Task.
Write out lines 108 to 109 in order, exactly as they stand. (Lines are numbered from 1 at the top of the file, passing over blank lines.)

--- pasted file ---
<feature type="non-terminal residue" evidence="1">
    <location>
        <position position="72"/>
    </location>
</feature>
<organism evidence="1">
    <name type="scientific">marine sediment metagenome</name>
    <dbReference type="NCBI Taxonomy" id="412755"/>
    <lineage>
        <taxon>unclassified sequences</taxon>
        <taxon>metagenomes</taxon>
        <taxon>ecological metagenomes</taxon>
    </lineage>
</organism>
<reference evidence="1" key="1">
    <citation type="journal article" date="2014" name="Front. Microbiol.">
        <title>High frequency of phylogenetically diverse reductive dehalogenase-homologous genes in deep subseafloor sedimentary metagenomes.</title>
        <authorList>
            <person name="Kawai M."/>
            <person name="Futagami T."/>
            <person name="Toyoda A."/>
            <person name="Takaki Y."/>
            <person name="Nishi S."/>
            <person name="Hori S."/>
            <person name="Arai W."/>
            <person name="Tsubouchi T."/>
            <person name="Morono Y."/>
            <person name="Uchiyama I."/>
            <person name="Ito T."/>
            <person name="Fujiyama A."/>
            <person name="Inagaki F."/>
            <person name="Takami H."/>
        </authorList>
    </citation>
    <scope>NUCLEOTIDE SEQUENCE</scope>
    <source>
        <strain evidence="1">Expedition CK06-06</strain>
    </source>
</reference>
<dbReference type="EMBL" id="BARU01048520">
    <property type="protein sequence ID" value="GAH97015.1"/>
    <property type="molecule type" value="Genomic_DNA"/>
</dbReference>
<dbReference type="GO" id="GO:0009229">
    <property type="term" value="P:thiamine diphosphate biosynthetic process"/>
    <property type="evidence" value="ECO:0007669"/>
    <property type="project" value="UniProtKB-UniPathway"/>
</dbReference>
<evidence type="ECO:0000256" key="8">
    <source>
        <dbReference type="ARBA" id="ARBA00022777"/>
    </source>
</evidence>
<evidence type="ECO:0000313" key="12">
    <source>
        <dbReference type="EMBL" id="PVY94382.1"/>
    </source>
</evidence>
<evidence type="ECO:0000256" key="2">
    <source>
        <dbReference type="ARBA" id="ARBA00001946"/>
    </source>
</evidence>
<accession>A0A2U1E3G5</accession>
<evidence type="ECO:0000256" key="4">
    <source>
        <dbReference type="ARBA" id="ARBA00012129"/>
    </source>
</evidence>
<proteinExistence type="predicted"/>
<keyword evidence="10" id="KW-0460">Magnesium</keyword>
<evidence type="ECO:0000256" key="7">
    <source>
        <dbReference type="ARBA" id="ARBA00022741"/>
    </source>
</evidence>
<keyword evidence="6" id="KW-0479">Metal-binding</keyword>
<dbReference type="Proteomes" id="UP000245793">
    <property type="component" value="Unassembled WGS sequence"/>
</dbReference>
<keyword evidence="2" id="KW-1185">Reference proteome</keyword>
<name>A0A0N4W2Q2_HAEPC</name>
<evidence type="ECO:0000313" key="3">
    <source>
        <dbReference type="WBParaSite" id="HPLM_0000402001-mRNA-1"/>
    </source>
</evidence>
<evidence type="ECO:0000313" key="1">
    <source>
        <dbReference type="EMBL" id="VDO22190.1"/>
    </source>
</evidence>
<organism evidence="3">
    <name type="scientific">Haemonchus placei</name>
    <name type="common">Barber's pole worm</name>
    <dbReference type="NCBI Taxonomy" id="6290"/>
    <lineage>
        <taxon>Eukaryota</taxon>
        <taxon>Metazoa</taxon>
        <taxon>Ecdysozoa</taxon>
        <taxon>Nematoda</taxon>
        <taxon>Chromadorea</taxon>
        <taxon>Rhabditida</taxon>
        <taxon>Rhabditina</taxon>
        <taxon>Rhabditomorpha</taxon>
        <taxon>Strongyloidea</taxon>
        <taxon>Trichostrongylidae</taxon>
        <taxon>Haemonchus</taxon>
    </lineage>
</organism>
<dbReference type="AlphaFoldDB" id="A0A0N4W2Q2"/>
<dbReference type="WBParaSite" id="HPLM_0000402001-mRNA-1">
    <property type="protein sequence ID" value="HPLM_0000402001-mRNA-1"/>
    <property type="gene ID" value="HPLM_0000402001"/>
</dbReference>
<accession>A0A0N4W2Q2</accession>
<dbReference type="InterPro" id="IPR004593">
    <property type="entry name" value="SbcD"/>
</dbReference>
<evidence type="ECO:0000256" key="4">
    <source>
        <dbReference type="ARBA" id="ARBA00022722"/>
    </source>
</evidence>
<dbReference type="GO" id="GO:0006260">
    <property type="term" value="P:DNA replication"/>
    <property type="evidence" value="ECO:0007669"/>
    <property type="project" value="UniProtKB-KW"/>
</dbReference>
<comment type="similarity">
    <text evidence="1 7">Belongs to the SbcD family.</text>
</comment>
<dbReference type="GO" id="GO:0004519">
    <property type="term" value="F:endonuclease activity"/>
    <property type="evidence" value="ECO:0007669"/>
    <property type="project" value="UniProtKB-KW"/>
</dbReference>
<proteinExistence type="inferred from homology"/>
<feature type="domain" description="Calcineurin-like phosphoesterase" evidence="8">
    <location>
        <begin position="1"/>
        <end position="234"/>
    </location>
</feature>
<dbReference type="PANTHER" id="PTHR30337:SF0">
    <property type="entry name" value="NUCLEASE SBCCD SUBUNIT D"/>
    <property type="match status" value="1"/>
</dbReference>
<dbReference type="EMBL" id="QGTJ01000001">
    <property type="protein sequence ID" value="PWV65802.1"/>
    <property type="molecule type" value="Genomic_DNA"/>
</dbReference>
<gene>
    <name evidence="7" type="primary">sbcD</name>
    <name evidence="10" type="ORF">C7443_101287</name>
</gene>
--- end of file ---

        <taxon>Haemonchus</taxon>
    </lineage>